Directors John Lasseter and Brad Lewis leave behind the nostalgic theme of classic Americana that defined the first film in favor of, improbably perhaps, a spy movie. Lightning McQueen and Mater (Owen Wilson and Larry the Cable Guy) from the first film head abroad to compete in the World Grand Prix, but somewhere along the way, Mater—a rusty old tow truck—managed to become embroiled in international espionage that distracts him from Lightning’s racing aspirations. Michael Caine, John Turturro, and Emily Mortimer all lend their voices to the film.
View the trailer. Opens Friday in theaters all over the area.
Conan O’Brien Can’t Stop
When Conan O’Brien stepped down from The Tonight Show after refusing to accept being pushed back to midnight, his severance from the network stipulated that he was legally prohibited from appearing on television for a certain period of time. O’Brien, who, as this documentary demonstrates over and over again, can’t stand inactivity, quite logically embarked on a live tour that he called the “Legally Prohibited from Being Funny on Television Tour.” The show was a multi-media comedy and music extravaganza, which found Conan playing ringleader to a traveling circus of songs, dance numbers, standup, and stories about his departure from his dream job.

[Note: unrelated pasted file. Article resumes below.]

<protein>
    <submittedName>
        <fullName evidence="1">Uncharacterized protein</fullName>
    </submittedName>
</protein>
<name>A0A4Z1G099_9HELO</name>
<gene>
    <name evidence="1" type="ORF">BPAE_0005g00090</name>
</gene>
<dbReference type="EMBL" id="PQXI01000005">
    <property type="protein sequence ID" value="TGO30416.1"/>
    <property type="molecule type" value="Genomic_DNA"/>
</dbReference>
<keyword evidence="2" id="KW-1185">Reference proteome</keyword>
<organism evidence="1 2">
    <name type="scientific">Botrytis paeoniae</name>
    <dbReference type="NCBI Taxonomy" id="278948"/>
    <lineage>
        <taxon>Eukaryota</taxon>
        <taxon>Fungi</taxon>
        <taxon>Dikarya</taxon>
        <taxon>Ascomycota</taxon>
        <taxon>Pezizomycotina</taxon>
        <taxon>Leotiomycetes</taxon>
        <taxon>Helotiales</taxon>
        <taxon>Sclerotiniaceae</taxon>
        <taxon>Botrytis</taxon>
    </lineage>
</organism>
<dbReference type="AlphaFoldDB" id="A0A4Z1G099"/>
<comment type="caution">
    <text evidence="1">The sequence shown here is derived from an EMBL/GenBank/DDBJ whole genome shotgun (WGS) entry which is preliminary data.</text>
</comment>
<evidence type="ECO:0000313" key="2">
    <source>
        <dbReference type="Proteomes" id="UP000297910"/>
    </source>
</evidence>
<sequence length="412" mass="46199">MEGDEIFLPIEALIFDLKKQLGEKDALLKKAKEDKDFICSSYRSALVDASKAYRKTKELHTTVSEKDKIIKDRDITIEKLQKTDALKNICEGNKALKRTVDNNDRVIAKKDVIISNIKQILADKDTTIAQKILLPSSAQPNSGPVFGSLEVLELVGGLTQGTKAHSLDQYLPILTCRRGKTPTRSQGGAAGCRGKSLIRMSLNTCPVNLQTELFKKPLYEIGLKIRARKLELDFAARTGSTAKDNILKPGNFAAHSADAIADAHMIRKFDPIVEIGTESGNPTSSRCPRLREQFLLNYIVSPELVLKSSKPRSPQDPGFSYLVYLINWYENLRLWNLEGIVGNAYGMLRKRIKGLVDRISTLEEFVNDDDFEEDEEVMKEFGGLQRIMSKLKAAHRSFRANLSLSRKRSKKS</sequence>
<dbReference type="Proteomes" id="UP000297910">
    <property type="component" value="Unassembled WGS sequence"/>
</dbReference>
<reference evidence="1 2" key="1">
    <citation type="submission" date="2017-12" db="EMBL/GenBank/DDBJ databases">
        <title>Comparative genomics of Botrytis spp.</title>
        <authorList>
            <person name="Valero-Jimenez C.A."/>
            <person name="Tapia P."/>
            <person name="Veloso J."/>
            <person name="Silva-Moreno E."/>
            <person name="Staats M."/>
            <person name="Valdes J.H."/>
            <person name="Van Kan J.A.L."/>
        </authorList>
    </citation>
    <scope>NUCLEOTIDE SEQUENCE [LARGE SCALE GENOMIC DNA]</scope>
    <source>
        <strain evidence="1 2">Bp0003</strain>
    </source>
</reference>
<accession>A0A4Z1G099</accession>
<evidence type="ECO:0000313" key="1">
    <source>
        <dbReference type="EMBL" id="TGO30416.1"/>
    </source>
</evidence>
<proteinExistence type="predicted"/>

What’s fascinating is that the portrait that emerges is of a man who, on the road, discovers that he has discovered a new dream job, even as he simultaneously comes to the realization that this particular job would kill him if he had to do it any longer than a few months. Fatigued not so much by the grind of the road, but by his unbounded love for his fans and friends. The inability to say no to his admirers when they ask for time, autographs, and photographs wears him out. The film is an entertaining look and gives the rare opportunity to see O’Brien’s personality in ways that can never come across on television.
View the trailer. Opens Friday at E Street Cinema.